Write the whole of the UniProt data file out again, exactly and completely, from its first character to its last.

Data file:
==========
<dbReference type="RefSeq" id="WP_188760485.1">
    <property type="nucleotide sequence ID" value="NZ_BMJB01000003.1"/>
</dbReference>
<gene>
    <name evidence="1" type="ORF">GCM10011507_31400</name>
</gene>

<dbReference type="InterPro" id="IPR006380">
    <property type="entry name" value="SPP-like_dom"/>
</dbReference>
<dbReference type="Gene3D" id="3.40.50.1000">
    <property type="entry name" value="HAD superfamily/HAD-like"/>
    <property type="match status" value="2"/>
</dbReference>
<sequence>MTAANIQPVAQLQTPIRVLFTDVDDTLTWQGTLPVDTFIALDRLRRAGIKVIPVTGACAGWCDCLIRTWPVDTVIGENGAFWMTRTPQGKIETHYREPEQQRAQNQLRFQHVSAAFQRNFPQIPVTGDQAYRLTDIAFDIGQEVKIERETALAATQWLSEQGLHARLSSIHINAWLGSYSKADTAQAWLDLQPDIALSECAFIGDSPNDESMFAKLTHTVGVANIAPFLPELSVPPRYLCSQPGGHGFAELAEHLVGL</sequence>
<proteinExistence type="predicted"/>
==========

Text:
<dbReference type="RefSeq" id="WP_188760485.1">
    <property type="nucleotide sequence ID" value="NZ_BMJB01000003.1"/>
</dbReference>
<gene>
    <name evidence="1" type="ORF">GCM10011507_31400</name>
</gene>

<dbReference type="InterPro" id="IPR006380">
    <property type="entry name" value="SPP-like_dom"/>
</dbReference>
<dbReference type="Gene3D" id="3.40.50.1000">
    <property type="entry name" value="HAD superfamily/HAD-like"/>
    <property type="match status" value="2"/>
</dbReference>
<sequence>MTAANIQPVAQLQTPIRVLFTDVDDTLTWQGTLPVDTFIALDRLRRAGIKVIPVTGACAGWCDCLIRTWPVDTVIGENGAFWMTRTPQGKIETHYREPEQQRAQNQLRFQHVSAAFQRNFPQIPVTGDQAYRLTDIAFDIGQEVKIERETALAATQWLSEQGLHARLSSIHINAWLGSYSKADTAQAWLDLQPDIALSECAFIGDSPNDESMFAKLTHTVGVANIAPFLPELSVPPRYLCSQPGGHGFAELAEHLVGL</sequence>
<proteinExistence type="predicted"/>